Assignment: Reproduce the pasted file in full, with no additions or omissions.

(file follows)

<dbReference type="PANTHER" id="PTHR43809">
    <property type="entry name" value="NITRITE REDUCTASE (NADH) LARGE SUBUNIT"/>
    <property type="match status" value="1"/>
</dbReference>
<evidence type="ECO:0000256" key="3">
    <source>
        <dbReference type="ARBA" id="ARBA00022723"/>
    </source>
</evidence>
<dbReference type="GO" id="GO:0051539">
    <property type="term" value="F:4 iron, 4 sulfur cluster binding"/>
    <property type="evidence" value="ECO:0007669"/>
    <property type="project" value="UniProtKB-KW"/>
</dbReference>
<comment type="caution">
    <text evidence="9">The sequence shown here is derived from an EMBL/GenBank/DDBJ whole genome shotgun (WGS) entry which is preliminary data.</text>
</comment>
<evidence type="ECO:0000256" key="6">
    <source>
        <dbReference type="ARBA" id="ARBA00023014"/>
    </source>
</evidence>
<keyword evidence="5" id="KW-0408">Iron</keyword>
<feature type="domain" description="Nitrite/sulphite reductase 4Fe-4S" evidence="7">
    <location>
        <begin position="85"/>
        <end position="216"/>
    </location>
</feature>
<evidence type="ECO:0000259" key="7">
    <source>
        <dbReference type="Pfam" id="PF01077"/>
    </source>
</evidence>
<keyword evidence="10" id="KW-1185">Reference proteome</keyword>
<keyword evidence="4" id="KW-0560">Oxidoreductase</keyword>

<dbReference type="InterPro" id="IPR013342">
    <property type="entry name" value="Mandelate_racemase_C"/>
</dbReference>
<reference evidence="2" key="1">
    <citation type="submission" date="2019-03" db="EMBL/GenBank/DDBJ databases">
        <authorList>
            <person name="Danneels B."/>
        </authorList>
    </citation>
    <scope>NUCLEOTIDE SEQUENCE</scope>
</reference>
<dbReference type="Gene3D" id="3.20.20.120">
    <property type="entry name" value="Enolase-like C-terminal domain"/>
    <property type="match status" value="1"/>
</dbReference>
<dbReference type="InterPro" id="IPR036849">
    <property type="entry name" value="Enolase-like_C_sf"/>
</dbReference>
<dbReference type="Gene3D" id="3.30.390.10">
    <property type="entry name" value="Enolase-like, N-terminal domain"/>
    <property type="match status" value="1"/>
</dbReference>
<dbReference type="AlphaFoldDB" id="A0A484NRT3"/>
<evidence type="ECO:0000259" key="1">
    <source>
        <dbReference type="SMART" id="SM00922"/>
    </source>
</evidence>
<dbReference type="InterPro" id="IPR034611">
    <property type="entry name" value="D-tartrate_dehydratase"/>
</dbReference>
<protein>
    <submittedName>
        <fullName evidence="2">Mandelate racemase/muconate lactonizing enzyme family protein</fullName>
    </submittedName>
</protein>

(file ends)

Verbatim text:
<dbReference type="PANTHER" id="PTHR43809">
    <property type="entry name" value="NITRITE REDUCTASE (NADH) LARGE SUBUNIT"/>
    <property type="match status" value="1"/>
</dbReference>
<evidence type="ECO:0000256" key="3">
    <source>
        <dbReference type="ARBA" id="ARBA00022723"/>
    </source>
</evidence>
<dbReference type="GO" id="GO:0051539">
    <property type="term" value="F:4 iron, 4 sulfur cluster binding"/>
    <property type="evidence" value="ECO:0007669"/>
    <property type="project" value="UniProtKB-KW"/>
</dbReference>
<comment type="caution">
    <text evidence="9">The sequence shown here is derived from an EMBL/GenBank/DDBJ whole genome shotgun (WGS) entry which is preliminary data.</text>
</comment>
<evidence type="ECO:0000256" key="6">
    <source>
        <dbReference type="ARBA" id="ARBA00023014"/>
    </source>
</evidence>
<keyword evidence="5" id="KW-0408">Iron</keyword>
<feature type="domain" description="Nitrite/sulphite reductase 4Fe-4S" evidence="7">
    <location>
        <begin position="85"/>
        <end position="216"/>
    </location>
</feature>
<evidence type="ECO:0000259" key="7">
    <source>
        <dbReference type="Pfam" id="PF01077"/>
    </source>
</evidence>
<keyword evidence="10" id="KW-1185">Reference proteome</keyword>
<keyword evidence="4" id="KW-0560">Oxidoreductase</keyword>

<dbReference type="InterPro" id="IPR013342">
    <property type="entry name" value="Mandelate_racemase_C"/>
</dbReference>
<reference evidence="2" key="1">
    <citation type="submission" date="2019-03" db="EMBL/GenBank/DDBJ databases">
        <authorList>
            <person name="Danneels B."/>
        </authorList>
    </citation>
    <scope>NUCLEOTIDE SEQUENCE</scope>
</reference>
<dbReference type="Gene3D" id="3.20.20.120">
    <property type="entry name" value="Enolase-like C-terminal domain"/>
    <property type="match status" value="1"/>
</dbReference>
<dbReference type="InterPro" id="IPR036849">
    <property type="entry name" value="Enolase-like_C_sf"/>
</dbReference>
<dbReference type="Gene3D" id="3.30.390.10">
    <property type="entry name" value="Enolase-like, N-terminal domain"/>
    <property type="match status" value="1"/>
</dbReference>
<dbReference type="AlphaFoldDB" id="A0A484NRT3"/>
<evidence type="ECO:0000259" key="1">
    <source>
        <dbReference type="SMART" id="SM00922"/>
    </source>
</evidence>
<dbReference type="InterPro" id="IPR034611">
    <property type="entry name" value="D-tartrate_dehydratase"/>
</dbReference>
<protein>
    <submittedName>
        <fullName evidence="2">Mandelate racemase/muconate lactonizing enzyme family protein</fullName>
    </submittedName>
</protein>